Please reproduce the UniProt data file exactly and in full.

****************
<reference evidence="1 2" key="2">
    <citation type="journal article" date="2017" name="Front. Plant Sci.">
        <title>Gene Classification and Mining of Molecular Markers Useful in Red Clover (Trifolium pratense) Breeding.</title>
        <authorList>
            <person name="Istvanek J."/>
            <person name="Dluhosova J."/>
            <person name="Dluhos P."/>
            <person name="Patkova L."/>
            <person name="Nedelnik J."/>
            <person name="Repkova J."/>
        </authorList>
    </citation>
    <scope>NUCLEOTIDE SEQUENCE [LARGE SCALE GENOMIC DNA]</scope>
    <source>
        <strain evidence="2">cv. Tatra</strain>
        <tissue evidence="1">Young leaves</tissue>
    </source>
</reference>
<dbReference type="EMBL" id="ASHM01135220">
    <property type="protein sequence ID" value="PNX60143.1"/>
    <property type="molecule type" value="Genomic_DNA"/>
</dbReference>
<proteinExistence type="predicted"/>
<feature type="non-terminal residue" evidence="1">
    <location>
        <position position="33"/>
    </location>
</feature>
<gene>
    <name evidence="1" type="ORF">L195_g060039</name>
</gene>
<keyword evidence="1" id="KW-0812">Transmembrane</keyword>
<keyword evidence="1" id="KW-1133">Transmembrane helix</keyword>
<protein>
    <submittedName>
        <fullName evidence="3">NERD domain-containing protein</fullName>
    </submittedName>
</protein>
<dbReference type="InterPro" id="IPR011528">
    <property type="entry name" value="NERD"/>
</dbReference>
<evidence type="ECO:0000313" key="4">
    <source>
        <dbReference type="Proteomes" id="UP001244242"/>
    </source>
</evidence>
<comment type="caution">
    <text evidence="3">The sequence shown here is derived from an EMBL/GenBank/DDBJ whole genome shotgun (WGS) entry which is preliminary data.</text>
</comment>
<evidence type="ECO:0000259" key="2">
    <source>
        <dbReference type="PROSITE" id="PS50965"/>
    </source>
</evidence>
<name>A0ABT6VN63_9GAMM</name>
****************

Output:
<reference evidence="1 2" key="2">
    <citation type="journal article" date="2017" name="Front. Plant Sci.">
        <title>Gene Classification and Mining of Molecular Markers Useful in Red Clover (Trifolium pratense) Breeding.</title>
        <authorList>
            <person name="Istvanek J."/>
            <person name="Dluhosova J."/>
            <person name="Dluhos P."/>
            <person name="Patkova L."/>
            <person name="Nedelnik J."/>
            <person name="Repkova J."/>
        </authorList>
    </citation>
    <scope>NUCLEOTIDE SEQUENCE [LARGE SCALE GENOMIC DNA]</scope>
    <source>
        <strain evidence="2">cv. Tatra</strain>
        <tissue evidence="1">Young leaves</tissue>
    </source>
</reference>
<dbReference type="EMBL" id="ASHM01135220">
    <property type="protein sequence ID" value="PNX60143.1"/>
    <property type="molecule type" value="Genomic_DNA"/>
</dbReference>
<proteinExistence type="predicted"/>
<feature type="non-terminal residue" evidence="1">
    <location>
        <position position="33"/>
    </location>
</feature>
<gene>
    <name evidence="1" type="ORF">L195_g060039</name>
</gene>
<keyword evidence="1" id="KW-0812">Transmembrane</keyword>
<keyword evidence="1" id="KW-1133">Transmembrane helix</keyword>
<protein>
    <submittedName>
        <fullName evidence="3">NERD domain-containing protein</fullName>
    </submittedName>
</protein>
<dbReference type="InterPro" id="IPR011528">
    <property type="entry name" value="NERD"/>
</dbReference>
<evidence type="ECO:0000313" key="4">
    <source>
        <dbReference type="Proteomes" id="UP001244242"/>
    </source>
</evidence>
<comment type="caution">
    <text evidence="3">The sequence shown here is derived from an EMBL/GenBank/DDBJ whole genome shotgun (WGS) entry which is preliminary data.</text>
</comment>
<evidence type="ECO:0000259" key="2">
    <source>
        <dbReference type="PROSITE" id="PS50965"/>
    </source>
</evidence>
<name>A0ABT6VN63_9GAMM</name>